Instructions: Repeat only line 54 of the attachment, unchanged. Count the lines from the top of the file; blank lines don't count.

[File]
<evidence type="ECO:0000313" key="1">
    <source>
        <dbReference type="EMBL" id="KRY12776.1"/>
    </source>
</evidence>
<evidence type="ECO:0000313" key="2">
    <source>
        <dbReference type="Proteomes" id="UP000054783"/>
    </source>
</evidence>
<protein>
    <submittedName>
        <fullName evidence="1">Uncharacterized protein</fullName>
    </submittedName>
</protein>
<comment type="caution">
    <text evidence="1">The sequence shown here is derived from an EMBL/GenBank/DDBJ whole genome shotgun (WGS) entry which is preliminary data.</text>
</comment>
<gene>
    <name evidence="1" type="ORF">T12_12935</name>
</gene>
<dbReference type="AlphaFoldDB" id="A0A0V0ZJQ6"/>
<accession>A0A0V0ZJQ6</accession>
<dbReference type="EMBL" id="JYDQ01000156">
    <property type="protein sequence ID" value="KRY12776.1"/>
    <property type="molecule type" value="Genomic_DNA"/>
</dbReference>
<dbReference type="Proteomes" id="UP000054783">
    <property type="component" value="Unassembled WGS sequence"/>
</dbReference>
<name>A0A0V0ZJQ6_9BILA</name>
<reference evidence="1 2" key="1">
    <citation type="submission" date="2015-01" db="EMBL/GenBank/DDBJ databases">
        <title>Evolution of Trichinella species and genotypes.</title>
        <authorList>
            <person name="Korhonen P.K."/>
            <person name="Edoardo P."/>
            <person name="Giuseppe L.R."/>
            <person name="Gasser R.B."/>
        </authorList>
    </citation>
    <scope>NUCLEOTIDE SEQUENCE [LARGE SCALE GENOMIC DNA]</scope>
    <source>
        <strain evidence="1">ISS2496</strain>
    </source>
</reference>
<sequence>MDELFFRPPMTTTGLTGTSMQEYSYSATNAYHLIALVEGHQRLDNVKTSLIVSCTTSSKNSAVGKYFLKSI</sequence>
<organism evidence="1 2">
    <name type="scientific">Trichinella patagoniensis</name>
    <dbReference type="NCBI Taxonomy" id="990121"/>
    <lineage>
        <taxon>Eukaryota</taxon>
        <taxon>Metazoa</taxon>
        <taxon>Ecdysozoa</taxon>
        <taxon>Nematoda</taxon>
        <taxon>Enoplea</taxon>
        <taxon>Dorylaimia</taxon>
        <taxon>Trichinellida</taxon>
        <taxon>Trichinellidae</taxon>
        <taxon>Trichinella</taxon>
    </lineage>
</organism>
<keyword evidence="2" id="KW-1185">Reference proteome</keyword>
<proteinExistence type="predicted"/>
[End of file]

        <taxon>Ecdysozoa</taxon>